Historically, movements in unemployment have been the primary drivers of movement in headcount measures, reflecting additional labour supply. However, underemployment has been steadily increasing in relative importance to the available resources that are not being utilised in the economy. Graph 8.34 shows that the underemployment rate has been consistently higher than the unemployment rate since 2000. Historically, the largest difference between the rates was in 1993, with underemployment at 6.8% and unemployment at 10.7%. More recently, the largest difference between the rates was in 2010, with underemployment at 7.2% and unemployment at 4.9%. The labour force underutilisation rate was highest in 1992 (17.6%) and lowest in 2008 (9.6%).
The trend historical labour force underutilisation rate shows a number of periods in which underutilisation has been an increasing or decreasing concern for the labour market, and these closely align with the peaks and troughs of the economic cycle. Graph 8.35 shows the relatively steep increase in the early 1990s, and a sharp increase from May 2008 to May 2009.
Since May 1991, the underutilisation rate for females has been consistently higher than for males. The difference was most pronounced in the February quarter 2004, with a difference of 5.3 percentage points (16% for females and 10% for males), and least pronounced in August 1992 and February 1993, with a difference of 2.6 percentage points for these quarters.
The labour force underutilisation rate decreases with age. As seen in graph 8.36, in August 2010, 15–19 year olds had the highest underutilisation rate (29% for males and 34% for females), followed by 20–24 year olds (18% and 19%). The lowest rate was for people aged 65 and over (5% for both males and females), a pattern reflected in both the unemployment rate and the underemployment rate. The underutilisation rate was higher for females than for males in all age groups.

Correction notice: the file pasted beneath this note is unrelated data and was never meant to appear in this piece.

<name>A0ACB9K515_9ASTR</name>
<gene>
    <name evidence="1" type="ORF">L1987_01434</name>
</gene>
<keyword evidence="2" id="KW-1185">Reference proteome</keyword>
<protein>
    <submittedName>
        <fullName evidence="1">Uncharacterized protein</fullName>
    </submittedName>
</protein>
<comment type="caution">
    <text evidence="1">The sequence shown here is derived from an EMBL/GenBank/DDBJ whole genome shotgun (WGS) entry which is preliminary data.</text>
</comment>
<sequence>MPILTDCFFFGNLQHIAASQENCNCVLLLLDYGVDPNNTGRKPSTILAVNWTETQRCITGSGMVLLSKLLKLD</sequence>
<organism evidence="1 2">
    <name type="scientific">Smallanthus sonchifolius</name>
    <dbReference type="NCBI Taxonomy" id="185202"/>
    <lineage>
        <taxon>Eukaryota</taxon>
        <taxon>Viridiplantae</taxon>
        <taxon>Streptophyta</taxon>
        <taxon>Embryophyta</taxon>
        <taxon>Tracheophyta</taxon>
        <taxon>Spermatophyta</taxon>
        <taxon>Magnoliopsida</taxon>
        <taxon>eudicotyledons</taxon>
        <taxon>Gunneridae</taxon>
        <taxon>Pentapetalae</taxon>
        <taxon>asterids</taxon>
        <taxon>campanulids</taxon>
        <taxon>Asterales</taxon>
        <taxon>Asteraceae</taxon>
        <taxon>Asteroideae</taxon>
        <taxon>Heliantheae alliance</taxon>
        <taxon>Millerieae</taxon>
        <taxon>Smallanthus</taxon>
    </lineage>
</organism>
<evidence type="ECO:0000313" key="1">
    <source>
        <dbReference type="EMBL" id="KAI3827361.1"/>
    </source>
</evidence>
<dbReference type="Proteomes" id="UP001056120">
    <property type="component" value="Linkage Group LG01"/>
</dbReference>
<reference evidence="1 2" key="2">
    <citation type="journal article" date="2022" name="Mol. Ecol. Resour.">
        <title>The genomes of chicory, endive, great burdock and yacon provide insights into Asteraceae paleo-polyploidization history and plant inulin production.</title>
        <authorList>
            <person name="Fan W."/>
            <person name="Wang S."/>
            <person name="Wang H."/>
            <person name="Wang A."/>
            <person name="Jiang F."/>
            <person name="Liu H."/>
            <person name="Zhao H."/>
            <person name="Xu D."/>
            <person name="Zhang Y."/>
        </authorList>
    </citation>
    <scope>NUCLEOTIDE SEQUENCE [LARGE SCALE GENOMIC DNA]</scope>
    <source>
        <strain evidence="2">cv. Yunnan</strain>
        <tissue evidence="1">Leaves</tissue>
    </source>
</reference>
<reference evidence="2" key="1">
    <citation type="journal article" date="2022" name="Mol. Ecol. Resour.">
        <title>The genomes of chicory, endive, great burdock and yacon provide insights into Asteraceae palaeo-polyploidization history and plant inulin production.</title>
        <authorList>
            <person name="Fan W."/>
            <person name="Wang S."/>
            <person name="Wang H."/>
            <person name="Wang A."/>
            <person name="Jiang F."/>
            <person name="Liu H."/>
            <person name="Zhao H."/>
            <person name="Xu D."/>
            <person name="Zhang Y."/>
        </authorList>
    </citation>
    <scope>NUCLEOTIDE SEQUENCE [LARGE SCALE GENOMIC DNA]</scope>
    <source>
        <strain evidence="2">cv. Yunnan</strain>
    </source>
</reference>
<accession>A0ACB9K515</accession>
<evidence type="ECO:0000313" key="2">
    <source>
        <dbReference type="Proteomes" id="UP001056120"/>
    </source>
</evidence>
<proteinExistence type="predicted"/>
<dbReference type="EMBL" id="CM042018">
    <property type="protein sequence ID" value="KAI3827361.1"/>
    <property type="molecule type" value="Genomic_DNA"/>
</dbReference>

VOLUME MEASURES OF LABOUR FORCE UNDERUTILISATION
Labour underutilisation can also be measured in terms of the number of potential hours of labour that are not used. The volume of underutilised labour in the labour force is defined as the number of hours sought by unemployed people plus the preferred number of additional hours of work of underemployed workers. The volume labour force underutilisation rate is the ratio of unutilised hours to the total number of utilised and unutilised hours in the labour force. This rate is produced annually.
Table 8.37 shows volume measures of labour force underutilisation for August 2010. For all three underutilisation measures (i.e. unemployment, underemployment and labour force underutilisation), the volume measures are usually lower than headcount measures, as the average number of potential extra hours of unemployed or underemployed people is generally less than the average hours actually worked by employed people.
In August 2010, the hours sought by unemployed people (18.4 million hours) formed the largest component of the volume of underutilised labour in the labour force (60%), while additional hours preferred by the underemployed formed the remainder (12.3 million hours or 40% of the volume of underutilised labour).